Post tutorial Report RSS Composing - A Crash Course

I saw that no one had put up any tutorials on composition up, so I figured I would. This tutorial is intended for those new to composing, but not new to music. If you do not know how to read music or how to play any instrument (though not necessary, helps a great deal)

Posted by on - Intermediate Music

Ok, here is my attempt to give those with limited knowledge in composition a "crash course" which includes everything from simple theory to the software you will need.


If you intend to compose music for video games or any other mutimedia, there are a few programs that you need to get your hands on. The wealth of software options can seem overwhelming to a newcomer, however, with a little insight and a little knowledge, you can be well on your way to composing music for the next hit game!

First I will outline for you the types of composition software that are out there.

DAW - "Digital Audio Workstation". You WILL need one of these, it is basically an "all-in-one" type of software. There are hundreds of options here - so check the features and read reviews before you make a decision. Some big names are: FL studio, Reason, Cubase, Cakewalk, and Sonar. In my opinion, the most user-friendly of these is FL Studio (aka fruity Loops). It has a very shallow learning curve, and yet enough power to cope with the needs of professional music producers. I recomend starting out on FL, and then later moving to Cubase or Sonar. They both, however, have pretty steep learning curves (at least in my opinion), but a plethora of features. To the average composer, FL will take care of all of your needs in conjunction with the abundance of free resources on the web.

Sequencers - These operate in a "piano-roll" format, where you punch in notes and drag their length where the corrisponding pitch lies on the outstreched piano. This function is normally included in you DAW, and is where most of the composing takes place.

Notation Software - Depending on your genre, education, and commitment, these may or may not apply to you. If you want your music played by actual musicians then these are a must. There are two huge names in this business - Finale, and Sibelius. these two set the bar for all other notation software, and any serious composer of classical orientation needs to pick one of these up. There are, however, several free options to those of limited income.

Those should cover everything you need as an up and coming game music composer, however, if you feel I have left something out, feel free to edit this.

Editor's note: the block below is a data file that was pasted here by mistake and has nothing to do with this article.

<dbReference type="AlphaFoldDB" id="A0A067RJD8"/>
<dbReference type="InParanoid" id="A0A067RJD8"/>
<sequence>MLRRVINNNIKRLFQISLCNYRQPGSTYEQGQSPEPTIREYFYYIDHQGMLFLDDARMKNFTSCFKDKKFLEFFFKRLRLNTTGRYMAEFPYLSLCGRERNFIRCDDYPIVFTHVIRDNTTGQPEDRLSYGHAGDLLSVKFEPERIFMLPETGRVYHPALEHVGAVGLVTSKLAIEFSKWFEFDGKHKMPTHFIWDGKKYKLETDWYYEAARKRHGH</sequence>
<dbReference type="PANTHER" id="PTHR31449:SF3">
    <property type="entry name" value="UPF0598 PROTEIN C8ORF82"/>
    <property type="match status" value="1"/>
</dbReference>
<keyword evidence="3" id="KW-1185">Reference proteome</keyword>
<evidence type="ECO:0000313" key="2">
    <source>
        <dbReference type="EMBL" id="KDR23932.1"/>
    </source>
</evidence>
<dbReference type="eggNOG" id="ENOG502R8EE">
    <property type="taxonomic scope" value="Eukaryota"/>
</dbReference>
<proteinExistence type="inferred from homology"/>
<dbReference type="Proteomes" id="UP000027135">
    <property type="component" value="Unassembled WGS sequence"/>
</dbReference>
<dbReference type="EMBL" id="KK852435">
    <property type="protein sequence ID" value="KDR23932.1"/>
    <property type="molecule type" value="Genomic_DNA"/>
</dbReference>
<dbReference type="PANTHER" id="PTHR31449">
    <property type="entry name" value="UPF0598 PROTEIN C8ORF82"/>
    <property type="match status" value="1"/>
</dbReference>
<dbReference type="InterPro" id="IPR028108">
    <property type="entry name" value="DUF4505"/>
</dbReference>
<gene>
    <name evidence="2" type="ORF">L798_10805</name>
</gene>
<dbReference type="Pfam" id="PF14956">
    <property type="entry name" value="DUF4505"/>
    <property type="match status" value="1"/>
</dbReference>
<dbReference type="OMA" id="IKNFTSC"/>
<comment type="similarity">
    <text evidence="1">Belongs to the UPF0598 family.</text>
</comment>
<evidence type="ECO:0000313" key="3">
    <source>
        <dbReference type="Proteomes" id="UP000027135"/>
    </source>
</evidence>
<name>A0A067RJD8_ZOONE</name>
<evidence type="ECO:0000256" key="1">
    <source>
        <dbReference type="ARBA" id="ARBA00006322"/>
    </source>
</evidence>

Pricing, and options -

Well, a good DAW could run you up to $500, and Finale comes at anywhere from $60 - $600.
There are some free options out there! Google free notation software, or free DAW, and you'll find a lot of programs that accomplish the same basic tasks. To the serious composer, however, some money must be spent to create quality work.

Starting to Compose -

Well you should preferable have some prowess at a musical instrument; if not, then humming will have to do. First you must have an idea or a goal. Start with a mood or a short motif and run with it. What I usually do is improvise till I have a theme I am happy with. Then I write it out with block chords (basic triads underneath the melody, or simple lead sheet style piano). After that I orchestrate it to the ensamble of my choice, extending the chords, adding counter-point, and adding rythmic contrast.

If none of that made sense to you, then I probably should clarify a little music theory.

Melody - this concept seems simple, but needs to be defined none the less. The rememborable part of the music. A linear (as in, not chords but single notes) line that takes precedense over the other parts of the music.

Harmony - Two notes played together.

Counterpoint - Two melodies working together and yet moving in oppisite directions.

Chord - Three or more notes played in harmony.

Interval - The distance between two notes.

Triad - A chord with 3 notes. the most common being -
Major- contains the 1st, 3rd, and 5th notes of the scale. "Happy sounding"
Minor- contains the 1st, a flatted 3rd, and 5th notes of the scale. "Sad or mysterious sounding"
Augmented- 1, 3, and a raised 5th. "Sounds tense"
Diminished- 1, flat 3, and flat 5. "Tense and dark"

To get more music theory, check out a book from your library or the internet. Depending on the response to this tutorial, I may be writting more and more specifically on composing and music thoery. Until then - Happy composing!



Good suggestions on software.

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